Earlier this week I wrote a post about "Project Stargate" - our attempt at an "always on" telepresence solution between our DC & SF offices.
Justin Thorpe of Clearspring suggested I contact Rob Bailey at SimpleGeo after reading my post, because SimpleGeo has also implemented a Stargate type solution. So I did.
Rob was kind enough to show me SimpleGeo's implementation. And it rocks! They have an office in Boulder, CO & in San Francisco, CA.
Videos are coming showing the SimpleGeo implementation. There's a big opportunity here for a startup to solve this problem. There's no really good software solution out there for an "always on" type setup. If you're a soon-to-be-funded Y Combinator company, or definitely take a look at how you could solve this problem. What's missing is:
Anyone up to the challenge?
Here's video of Rob discussing the Skype Video Phone (he doesn't like it):
And here's video of the Stargate implementation that SimpleGeo uses:
If you are still working on this, what do you think about sending a periodic still image frame, rather than the blur? For example, a frame every x seconds. More thoughts along those lines as I also believe there is a huge difference between today's video and always-on video: http://goo.gl/b3jbR
UPDATES: Stargate is Live! | Also, see SimpleGeo's Implementation
We recently expanded PointAbout from its office in Washington DC, opening a new office for AppMakr in San Francisco (as an aside - interesting personal-interest story about the move here).
One problem with geographic separation is that the people in the other office are very abstract. You might see work coming from them in the form of code, releases, email, etc., but it's very hard for the actual people between offices to make a connection. And that inter-personal connection is very important to us as a company, so I set out to figure out a way to solve it.
My co-founder Sean aptly named this project "Project Stargate," after the science fiction Stargate movie in which shortcut paths to the Universe are opened up through a round, glowing portal (really wanna geek out? More details on Stargate here), so the name has stuck.
I'll be adding to this blog as we figure things out, and I'd really like to have your thoughts in the comments section below, especially if you've done any work to solve this problem (any Y Combinator startups out there working on this vexing issue?). Just to be clear, we all have AIM, or Gtalk, or Skype call & video chat abilities - that's not the problem. The problem is that to initiate a call or IM chat requires effort. And while it may be a very small, minimal amount of effort, nonetheless it's effort, which means that the magical moments where someone turns to another person and says "hey, I have an idea" or "can you look at this for me" are lost. And that's really, really significant. Since effort is required to establish a connection, the serendipitous connections are lost. That's what I'm trying to bring back through "Project Stargate".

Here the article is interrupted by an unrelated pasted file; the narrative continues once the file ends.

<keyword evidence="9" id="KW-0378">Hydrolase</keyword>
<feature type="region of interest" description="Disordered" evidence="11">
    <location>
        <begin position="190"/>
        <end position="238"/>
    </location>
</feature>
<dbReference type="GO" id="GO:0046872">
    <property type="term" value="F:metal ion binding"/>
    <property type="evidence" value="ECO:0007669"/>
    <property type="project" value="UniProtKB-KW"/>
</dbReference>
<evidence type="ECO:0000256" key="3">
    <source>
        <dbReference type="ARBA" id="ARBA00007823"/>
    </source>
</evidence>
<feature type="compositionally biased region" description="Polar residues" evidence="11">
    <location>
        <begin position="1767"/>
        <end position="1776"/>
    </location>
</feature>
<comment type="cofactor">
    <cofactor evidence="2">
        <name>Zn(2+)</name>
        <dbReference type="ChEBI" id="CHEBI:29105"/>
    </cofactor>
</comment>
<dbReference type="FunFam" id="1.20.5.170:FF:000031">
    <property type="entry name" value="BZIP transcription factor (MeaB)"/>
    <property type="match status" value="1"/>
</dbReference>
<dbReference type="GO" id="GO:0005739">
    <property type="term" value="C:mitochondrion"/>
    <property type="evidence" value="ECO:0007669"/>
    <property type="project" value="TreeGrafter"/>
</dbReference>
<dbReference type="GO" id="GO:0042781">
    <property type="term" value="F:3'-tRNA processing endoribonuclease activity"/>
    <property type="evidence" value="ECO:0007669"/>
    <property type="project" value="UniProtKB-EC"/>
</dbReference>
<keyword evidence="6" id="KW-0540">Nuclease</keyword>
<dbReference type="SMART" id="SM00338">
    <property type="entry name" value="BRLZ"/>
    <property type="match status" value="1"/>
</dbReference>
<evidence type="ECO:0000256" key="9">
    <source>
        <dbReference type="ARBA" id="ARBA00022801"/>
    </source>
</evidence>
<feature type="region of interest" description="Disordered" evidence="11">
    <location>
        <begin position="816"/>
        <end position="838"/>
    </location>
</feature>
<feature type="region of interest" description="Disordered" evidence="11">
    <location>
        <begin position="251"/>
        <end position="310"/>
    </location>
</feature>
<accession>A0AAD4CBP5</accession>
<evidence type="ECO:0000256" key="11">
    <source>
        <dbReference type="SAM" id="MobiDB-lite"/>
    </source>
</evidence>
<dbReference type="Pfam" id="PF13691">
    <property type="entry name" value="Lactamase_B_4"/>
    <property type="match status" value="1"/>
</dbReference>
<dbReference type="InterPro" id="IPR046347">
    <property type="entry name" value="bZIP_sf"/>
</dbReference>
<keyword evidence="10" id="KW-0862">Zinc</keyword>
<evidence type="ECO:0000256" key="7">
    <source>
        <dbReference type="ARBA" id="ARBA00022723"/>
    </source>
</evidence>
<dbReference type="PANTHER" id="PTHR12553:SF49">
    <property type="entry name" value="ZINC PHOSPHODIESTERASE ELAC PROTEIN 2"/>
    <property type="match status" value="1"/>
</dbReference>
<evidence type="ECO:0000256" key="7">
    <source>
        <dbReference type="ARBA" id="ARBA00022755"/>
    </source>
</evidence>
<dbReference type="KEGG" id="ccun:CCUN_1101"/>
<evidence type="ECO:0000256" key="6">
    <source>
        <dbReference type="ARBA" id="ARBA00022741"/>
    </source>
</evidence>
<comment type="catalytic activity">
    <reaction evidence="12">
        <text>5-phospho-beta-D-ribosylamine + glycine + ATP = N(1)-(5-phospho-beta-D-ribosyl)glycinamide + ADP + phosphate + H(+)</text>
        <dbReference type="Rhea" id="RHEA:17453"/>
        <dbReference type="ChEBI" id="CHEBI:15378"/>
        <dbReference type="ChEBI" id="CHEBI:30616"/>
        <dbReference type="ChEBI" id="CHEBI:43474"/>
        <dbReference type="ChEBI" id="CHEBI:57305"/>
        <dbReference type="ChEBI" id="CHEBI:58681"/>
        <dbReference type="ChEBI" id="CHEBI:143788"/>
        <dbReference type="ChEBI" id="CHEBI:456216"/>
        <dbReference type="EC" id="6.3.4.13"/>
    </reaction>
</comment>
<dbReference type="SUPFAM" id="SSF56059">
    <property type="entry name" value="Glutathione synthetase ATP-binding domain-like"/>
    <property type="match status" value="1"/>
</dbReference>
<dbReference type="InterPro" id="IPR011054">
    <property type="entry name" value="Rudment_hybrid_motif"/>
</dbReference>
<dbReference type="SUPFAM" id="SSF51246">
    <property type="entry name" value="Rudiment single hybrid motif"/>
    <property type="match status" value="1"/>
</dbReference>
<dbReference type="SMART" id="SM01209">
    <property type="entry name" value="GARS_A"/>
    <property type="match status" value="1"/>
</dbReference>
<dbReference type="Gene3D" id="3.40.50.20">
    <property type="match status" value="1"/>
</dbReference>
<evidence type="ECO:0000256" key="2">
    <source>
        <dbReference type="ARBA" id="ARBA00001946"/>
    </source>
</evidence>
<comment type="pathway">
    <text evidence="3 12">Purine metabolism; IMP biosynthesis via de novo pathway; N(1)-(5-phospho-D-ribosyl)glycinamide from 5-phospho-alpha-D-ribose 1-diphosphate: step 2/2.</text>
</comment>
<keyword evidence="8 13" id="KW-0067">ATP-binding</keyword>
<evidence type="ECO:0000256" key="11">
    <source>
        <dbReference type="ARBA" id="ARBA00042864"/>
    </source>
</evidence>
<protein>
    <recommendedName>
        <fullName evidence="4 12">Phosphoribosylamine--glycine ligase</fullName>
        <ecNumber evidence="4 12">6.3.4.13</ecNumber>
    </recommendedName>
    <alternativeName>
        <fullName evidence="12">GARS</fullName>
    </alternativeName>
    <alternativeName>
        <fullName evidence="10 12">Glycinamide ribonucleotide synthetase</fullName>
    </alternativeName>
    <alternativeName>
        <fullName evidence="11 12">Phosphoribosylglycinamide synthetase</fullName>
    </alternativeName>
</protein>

WordPress Shopping Carts have become a very popular extension of WordPress for individuals and businesses who would like to start selling their products or services online. With a few mouse clicks and some products, a shopping cart can turn your WordPress website into an online store ready for business. There are many shopping cart plugins available and they all offer many strengths and weaknesses. Picking one really comes down to a few simple questions.
I have installed and configured a ton of shopping carts for WordPress and I've put together this list of shopping cart plugins that I've used at one time or another. Â Some are free and some cost a few bucks but they are all used for building an online store with WordPress. I have to admit however that the PHPPurchase is probably my favorite for a number of reasons, primarily for their support, however I'm glad to work with any of the plugins below.Â I've included a video from PHPPurchase's website that goes over the features, it also does a pretty good job of explaining how shopping cart's for WordPress work all around. They all have their advantages and disadvantages, the best thing to do is a little research and make sure what ever product or service you are offering matches up with the feature set of the shopping cart plugin you end up using.
Here's the PHPPurchase video I was talking about. As you look over shopping cart solutions for WordPress, make sure to consider some of the following things.
What payment processors can it use? Here's a small list of some of the more popular ones:
I hope this helps you make a good decision on which shopping cart solution to go with. Good luck.